Performance with dtostrf()

I'm calling dtostrf() around 20 time in my program to do some fancy formatting. The function works well and does what i need, but slows my code way down (like several milliseconds per dtostrf() call)

If i just comment out my dtostrf() function, the program runs much faster. I can probably live with the slow performance, but it seems odd.

Anyone have similar experience with performance of dtostrf()

thanks in advance.

Kris

I'm calling dtostrf() around 20 time in my program

, which I couldn't be arsed to post for people to read, 'cos it's secret

KrisKasprzak:
I'm calling dtostrf() around 20 time in my program to do some fancy formatting. The function works well and does what i need, but slows my code way down (like several milliseconds per dtostrf() call)

Maybe something like this would be better:

float myFloat = 12.345;
char myBuffer[15];

// let's say we want four figures past the decimal point
long myFixed = (myFloat * 10000.0) + 0.5;
sprintf(myBuffer, "%d.%04d", (myFixed/10000L), (myFixed%10000L));

Note: this code does not handle negative numbers.

KrisKasprzak:
I'm calling dtostrf() around 20 time in my program to do some fancy formatting.

Anyone have similar experience with performance of dtostrf()

Yes. I guess you just have to balance the need for fancy formatting against the seriousness of the problem. The anticipated output of your sensors might have a bearing on the former.

performance of dtostrf()

On which Arduino? I saw recently that on the ARM boards, dtostrf() calls sprintf() (or something like that), while on AVR it is a highly optimized bit of assembler code.

odometer:
Maybe something like this would be better:

float myFloat = 12.345;

char myBuffer[15];

// let's say we want four figures past the decimal point
long myFixed = (myFloat * 10000.0) + 0.5;
sprintf(myBuffer, "%d.%04d", (myFixed/10000L), (myFixed%10000L));



Note: this code **does not** handle negative numbers.

+1 for odometer

Note that the modulo % could be derived from the division with one var and one subtract.
saves some extra time

long myFixed = (myFloat * 10000.0) + 0.5;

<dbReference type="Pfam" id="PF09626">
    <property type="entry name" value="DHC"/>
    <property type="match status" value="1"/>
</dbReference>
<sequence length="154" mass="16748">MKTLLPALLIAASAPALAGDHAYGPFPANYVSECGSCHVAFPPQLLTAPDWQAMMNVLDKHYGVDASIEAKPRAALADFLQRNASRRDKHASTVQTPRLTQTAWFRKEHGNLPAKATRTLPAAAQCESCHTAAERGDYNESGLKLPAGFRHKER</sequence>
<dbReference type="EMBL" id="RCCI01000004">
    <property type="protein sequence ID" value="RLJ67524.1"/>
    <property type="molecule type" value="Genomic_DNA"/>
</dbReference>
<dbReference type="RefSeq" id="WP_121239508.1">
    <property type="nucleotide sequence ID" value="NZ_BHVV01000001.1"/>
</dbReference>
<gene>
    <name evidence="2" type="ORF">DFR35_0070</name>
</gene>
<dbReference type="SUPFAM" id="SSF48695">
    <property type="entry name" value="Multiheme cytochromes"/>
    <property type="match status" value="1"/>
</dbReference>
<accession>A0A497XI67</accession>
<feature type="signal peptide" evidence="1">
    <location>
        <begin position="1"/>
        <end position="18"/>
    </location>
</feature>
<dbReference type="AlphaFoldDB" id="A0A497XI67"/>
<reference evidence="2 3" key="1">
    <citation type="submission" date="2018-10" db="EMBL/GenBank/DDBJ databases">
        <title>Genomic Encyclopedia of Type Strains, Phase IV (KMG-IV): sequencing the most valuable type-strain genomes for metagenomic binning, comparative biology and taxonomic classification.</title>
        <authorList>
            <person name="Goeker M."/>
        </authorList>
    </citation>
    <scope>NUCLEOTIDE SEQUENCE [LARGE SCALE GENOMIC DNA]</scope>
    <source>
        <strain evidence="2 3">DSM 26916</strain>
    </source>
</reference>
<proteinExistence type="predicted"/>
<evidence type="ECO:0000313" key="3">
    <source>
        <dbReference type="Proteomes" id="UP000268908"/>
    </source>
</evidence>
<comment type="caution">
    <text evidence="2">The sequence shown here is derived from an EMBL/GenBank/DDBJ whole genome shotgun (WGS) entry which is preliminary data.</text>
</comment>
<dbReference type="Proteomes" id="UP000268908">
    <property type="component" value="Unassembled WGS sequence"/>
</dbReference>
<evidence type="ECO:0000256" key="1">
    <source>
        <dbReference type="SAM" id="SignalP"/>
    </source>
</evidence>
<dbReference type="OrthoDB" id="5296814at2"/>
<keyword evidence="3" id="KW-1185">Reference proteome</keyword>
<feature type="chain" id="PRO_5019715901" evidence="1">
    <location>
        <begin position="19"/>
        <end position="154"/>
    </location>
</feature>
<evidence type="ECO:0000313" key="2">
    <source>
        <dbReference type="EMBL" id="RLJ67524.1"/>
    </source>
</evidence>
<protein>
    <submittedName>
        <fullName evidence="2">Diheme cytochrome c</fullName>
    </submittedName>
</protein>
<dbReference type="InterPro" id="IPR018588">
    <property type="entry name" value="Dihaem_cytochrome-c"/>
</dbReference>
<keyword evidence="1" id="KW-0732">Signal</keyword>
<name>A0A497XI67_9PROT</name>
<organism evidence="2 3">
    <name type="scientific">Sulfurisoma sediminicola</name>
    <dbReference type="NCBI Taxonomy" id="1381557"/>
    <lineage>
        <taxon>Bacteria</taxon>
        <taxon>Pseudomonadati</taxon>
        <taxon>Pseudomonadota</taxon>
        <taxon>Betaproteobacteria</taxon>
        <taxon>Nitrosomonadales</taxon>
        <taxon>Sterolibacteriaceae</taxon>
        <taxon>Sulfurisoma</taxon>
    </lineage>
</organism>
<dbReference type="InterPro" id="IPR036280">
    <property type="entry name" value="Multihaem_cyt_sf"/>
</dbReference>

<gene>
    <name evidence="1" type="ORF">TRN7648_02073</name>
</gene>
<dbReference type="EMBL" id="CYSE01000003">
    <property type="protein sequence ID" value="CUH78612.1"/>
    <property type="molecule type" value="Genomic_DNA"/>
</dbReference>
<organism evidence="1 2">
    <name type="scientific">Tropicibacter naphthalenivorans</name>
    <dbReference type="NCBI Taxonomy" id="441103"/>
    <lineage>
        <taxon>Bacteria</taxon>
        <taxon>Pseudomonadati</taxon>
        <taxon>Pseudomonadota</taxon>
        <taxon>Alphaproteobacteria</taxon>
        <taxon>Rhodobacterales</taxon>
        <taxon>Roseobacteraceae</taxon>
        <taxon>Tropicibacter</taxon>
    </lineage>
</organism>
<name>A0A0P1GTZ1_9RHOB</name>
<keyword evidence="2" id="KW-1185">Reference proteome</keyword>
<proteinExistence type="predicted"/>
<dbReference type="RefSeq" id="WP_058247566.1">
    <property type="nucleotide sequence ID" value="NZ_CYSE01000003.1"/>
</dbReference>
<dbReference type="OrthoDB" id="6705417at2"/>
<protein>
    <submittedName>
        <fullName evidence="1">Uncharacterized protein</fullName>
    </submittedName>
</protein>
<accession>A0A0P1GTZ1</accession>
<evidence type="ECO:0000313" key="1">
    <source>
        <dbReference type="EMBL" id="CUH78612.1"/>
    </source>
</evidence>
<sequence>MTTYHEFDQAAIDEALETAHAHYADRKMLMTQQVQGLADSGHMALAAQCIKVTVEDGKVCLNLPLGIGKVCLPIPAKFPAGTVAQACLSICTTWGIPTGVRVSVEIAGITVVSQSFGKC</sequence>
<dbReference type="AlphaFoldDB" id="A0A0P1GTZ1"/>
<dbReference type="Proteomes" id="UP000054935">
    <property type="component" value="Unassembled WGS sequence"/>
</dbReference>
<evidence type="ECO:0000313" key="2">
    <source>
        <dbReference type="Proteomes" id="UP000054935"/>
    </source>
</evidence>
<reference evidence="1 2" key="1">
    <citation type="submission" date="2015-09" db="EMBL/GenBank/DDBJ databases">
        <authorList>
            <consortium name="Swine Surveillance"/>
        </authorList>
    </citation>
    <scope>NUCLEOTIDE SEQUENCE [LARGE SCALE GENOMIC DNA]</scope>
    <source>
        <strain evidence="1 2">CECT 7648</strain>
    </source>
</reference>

long dd = myFixed/10000L;
long mm = myFixed - dd;
sprintf(myBuffer, "%d.%04d", dd, mm); // mind the leading zeros of the decimals!!

KrisKasprzak:
I’m calling dtostrf() around 20 time in my program to do some fancy formatting. The function works well and does what i need, but slows my code way down (like several milliseconds per dtostrf() call)

If i just comment out my dtostrf() function, the program runs much faster. I can probably live with the slow performance, but it seems odd.

Anyone have similar experience with performance of dtostrf()

No, not at all!
When I do a timing test for dtostrf() on an Arduino UNO, I find that the function call takes about 136 microseconds (= 0.136 milliseconds).

void setup() {
  Serial.begin(115200);
  float f;
  char str[21];
  for (int i=0;i<=1000;i++)
  {
    f=PI*i;
    unsigned long time=micros();
    dtostrf(f,8,5,str);
    time=micros()-time;
    Serial.print("PI * ");Serial.print(i);Serial.print("=\t");
    Serial.print(str);Serial.print("\ttime= ");Serial.println(time);
  }
}

void loop() 
{
}

And this timing includes the time that is required by one function call of “micros()” as well!

If you measure “several milliseconds per dtostrf() call” you must be doing wrong.

In Germany we have a saying: “Wer misst misst Mist”
The English meaning of that is: “Who measures measures crap”
That’s perhaps what you are doing.

But it’s hard to say as you are avoiding to post any line of the crap code you are using.

Or are you perhaps operating a 1MHz “Atmega on a breadboard”?
With 1 MHz controller clock and an Atmega, the timing should increase by factor 16.
If so, then you are indeed in the range of more than 2 milliseconds.
But with a typical Atmega board and 16 MHz clocking, dtostrf() should be much less than 1 millisecond.

alternative, but I do not know if it’s faster

char* itoa(char* c, int szc, int n)
{
    char* en;
	   int s = n;
	   char sig = '\0';
	   if (n<0)
	   {
	   	    sig = '-';
	   	    n = -n;
	   }
	   
	   char* r = c;
	   while (n && szc--)
	   {
	       *c++ = (n%10) + '0';
	   	    n /= 10;
	   }
	   
	   if (sig)
	      *c++ = sig;
	   *c = '\0';
	   en = c--;
	   
	   while( c > r)
	   {
	   	    *c ^= *r;
	   	    *r ^= *c;
	   	    *c ^= *r;
	   	    --c;
	   	    ++r;
	   }
	   
	   return en;
}

char* ftoa(char *s, int szc, float f, const unsigned int precision)
{
    int p[] = { 0, 10, 100, 1000, 10000, 100000, 1000000, 10000000, 100000000 };
    int n = (int)f;
    char* st = s;
 
    s = itoa(s, szc, n);
    *s++ = '.';
    n = abs((int)((f - n) * p[precision]));
    s = itoa(s, szc - (s-st) - 1, n);
    
    return s;
}